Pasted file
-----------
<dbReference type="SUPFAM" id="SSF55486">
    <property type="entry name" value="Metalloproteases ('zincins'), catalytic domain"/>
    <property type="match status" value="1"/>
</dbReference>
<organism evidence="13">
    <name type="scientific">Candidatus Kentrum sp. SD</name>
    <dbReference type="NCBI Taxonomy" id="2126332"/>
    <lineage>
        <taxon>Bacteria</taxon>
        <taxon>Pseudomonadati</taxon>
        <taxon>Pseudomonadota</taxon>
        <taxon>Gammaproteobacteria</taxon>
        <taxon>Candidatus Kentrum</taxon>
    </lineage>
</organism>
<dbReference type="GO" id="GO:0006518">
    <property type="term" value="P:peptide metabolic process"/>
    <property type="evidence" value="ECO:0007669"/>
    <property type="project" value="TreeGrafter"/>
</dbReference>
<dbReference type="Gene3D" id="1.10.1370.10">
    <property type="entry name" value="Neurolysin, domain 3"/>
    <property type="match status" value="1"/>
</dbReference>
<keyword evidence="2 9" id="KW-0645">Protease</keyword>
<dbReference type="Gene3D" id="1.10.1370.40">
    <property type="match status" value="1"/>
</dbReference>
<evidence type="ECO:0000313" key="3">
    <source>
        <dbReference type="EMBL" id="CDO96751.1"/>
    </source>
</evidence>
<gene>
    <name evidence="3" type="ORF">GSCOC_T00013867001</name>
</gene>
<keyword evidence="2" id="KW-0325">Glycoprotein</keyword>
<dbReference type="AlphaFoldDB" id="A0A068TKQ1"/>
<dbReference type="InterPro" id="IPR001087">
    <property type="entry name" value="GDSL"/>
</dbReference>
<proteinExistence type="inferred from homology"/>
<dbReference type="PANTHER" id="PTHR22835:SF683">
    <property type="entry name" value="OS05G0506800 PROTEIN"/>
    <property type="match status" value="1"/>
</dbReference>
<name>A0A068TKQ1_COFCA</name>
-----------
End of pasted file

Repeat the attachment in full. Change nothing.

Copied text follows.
<dbReference type="SUPFAM" id="SSF55486">
    <property type="entry name" value="Metalloproteases ('zincins'), catalytic domain"/>
    <property type="match status" value="1"/>
</dbReference>
<organism evidence="13">
    <name type="scientific">Candidatus Kentrum sp. SD</name>
    <dbReference type="NCBI Taxonomy" id="2126332"/>
    <lineage>
        <taxon>Bacteria</taxon>
        <taxon>Pseudomonadati</taxon>
        <taxon>Pseudomonadota</taxon>
        <taxon>Gammaproteobacteria</taxon>
        <taxon>Candidatus Kentrum</taxon>
    </lineage>
</organism>
<dbReference type="GO" id="GO:0006518">
    <property type="term" value="P:peptide metabolic process"/>
    <property type="evidence" value="ECO:0007669"/>
    <property type="project" value="TreeGrafter"/>
</dbReference>
<dbReference type="Gene3D" id="1.10.1370.10">
    <property type="entry name" value="Neurolysin, domain 3"/>
    <property type="match status" value="1"/>
</dbReference>
<keyword evidence="2 9" id="KW-0645">Protease</keyword>
<dbReference type="Gene3D" id="1.10.1370.40">
    <property type="match status" value="1"/>
</dbReference>
<evidence type="ECO:0000313" key="3">
    <source>
        <dbReference type="EMBL" id="CDO96751.1"/>
    </source>
</evidence>
<gene>
    <name evidence="3" type="ORF">GSCOC_T00013867001</name>
</gene>
<keyword evidence="2" id="KW-0325">Glycoprotein</keyword>
<dbReference type="AlphaFoldDB" id="A0A068TKQ1"/>
<dbReference type="InterPro" id="IPR001087">
    <property type="entry name" value="GDSL"/>
</dbReference>
<proteinExistence type="inferred from homology"/>
<dbReference type="PANTHER" id="PTHR22835:SF683">
    <property type="entry name" value="OS05G0506800 PROTEIN"/>
    <property type="match status" value="1"/>
</dbReference>
<name>A0A068TKQ1_COFCA</name>